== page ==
Symptoms of Misaligned Wheels
- Uneven Tire Wear
- Vehicle Pulls Sharply in One Direction
- Slight Pulling
- Rapid Tire Wear
- Steering Wheel Vibration
- Crooked Steering Wheel
- Noisy Steering
- Squealing Tires
Why does your vehicle need an alignment?
If you are noticing some uneven tire wear, handling problems, or a crooked steering wheel, it may be time to check your vehicle’s alignment! If left unchecked and uncorrected, you can cost yourself more money in repair bills in the long run. Ignoring these signs can make your alignment issues worse. You will find yourself pulling on the steering wheel more to keep the vehicle straight, and your Monday morning commute will begin to feel even longer.
Continuing to drive with a bad alignment can reduce the life of your tires, trigger driver-assist warnings and begin to tax other components like wheel bearings.
Even if you are not experiencing some of the above symptoms, most auto manufacturers recommend getting your alignment checked every 10,000 miles or 12 months (whichever happens to come first).
Your vehicle’s alignment settings will change naturally through daily driving as you roll through a pothole or catch the end of a curb as you make a turn.
Just because you have not been in any accidents with your vehicle does not mean the alignment sustains original specifications. We have even seen cars come directly from the dealer barely in spec.
It is always a wise investment to have a routine alignment done with your oil change service.
What does it mean when my alignment is in, or out, or “spec”?
Vehicle manufacturers supply an alignment specification. These specs consist of the ideal numbers for the preferred angle of the wheels. These numbers are for camber, caster, and toe. These are the three main things to account for in your vehicle’s alignment.
Toe: Toe refers to the angle your vehicle’s wheels are on based on the centerline of your vehicle, looking top down. Too much toe in either direction can cause poor handling, vibrations, and excessive tire wear.
Camber: Camber is the inward or outward tilt on your vehicle’s wheels when looking straight on from the bumper. This adjustment affects your tires contact patch. Too much camber in either direction can cause excessive tire wear.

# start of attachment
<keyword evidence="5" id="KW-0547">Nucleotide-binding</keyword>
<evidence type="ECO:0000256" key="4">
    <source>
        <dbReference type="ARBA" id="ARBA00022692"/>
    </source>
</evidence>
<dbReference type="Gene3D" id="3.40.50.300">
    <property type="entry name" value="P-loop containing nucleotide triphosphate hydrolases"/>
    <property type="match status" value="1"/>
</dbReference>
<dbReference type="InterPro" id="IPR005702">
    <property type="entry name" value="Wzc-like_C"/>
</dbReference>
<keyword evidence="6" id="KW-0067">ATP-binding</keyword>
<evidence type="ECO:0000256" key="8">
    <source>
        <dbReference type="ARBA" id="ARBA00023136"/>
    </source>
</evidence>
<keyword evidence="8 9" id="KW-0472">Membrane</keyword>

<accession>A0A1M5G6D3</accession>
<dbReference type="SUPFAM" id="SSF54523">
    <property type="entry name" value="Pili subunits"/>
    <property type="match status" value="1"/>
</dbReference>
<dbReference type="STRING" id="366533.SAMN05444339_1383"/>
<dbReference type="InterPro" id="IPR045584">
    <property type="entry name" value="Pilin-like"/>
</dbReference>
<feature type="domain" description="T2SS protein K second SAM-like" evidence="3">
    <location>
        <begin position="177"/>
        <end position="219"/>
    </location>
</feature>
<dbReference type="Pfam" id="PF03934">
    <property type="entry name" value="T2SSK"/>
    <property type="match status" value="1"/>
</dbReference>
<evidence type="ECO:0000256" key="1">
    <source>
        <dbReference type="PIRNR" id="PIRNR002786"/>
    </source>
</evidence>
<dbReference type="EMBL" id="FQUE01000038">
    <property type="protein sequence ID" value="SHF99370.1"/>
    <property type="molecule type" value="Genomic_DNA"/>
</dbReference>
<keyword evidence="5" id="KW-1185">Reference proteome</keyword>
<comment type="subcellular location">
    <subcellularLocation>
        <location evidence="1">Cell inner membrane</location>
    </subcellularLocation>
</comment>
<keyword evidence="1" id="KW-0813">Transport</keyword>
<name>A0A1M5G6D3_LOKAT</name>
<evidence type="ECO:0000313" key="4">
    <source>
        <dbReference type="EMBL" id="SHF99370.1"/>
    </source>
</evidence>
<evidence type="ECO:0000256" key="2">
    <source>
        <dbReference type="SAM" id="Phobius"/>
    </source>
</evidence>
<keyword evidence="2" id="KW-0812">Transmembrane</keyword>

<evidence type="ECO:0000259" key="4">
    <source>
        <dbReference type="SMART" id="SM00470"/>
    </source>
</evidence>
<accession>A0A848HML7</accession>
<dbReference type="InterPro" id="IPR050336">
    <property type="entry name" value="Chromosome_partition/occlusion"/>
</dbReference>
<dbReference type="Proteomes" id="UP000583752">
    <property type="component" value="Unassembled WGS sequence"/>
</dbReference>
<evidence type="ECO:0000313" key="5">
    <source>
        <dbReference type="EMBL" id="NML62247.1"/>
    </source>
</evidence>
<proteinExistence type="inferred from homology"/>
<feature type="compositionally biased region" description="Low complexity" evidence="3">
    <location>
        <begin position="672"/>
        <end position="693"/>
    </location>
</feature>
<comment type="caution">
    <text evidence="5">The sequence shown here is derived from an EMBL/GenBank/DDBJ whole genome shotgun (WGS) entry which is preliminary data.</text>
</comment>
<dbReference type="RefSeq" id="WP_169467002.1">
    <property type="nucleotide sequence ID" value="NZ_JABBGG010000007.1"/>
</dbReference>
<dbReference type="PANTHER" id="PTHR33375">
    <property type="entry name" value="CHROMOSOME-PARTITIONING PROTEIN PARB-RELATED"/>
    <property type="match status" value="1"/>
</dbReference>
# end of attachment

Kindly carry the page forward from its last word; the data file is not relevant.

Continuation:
Caster: Caster is the most difficult to understand, but it is the slope of the steering axis. Motorcycles are an example of something with a high amount of caster. The front-wheel protrudes past the front of the frame to allow for better stability and increased handling. Most automotive manufactures require some amount of positive caster.
It is essential to look at all points of adjustment when you perform an alignment. Changing one variable can have a direct effect on the others, one modification without double-checking the rest after can still leave you with a miss-aligned vehicle. Chain garages tend to focus primarily on toe, which is quick to adjust and has the most direct effect on steering wheel position. Just adjusting toe will not be enough to save your tires in the long run!
Protect your tires and your pockets
“Every inch a vehicle is out of alignment is equivalent to dragging the tire sideways at 100 feet per mile!” says Hunter Engineering. “This creates dangerous driving conditions and places unnecessary wear on tires.”
Don’t let your miss-alignment and the New England roads get the best of you and your tires. Contact us today to set up your appointment!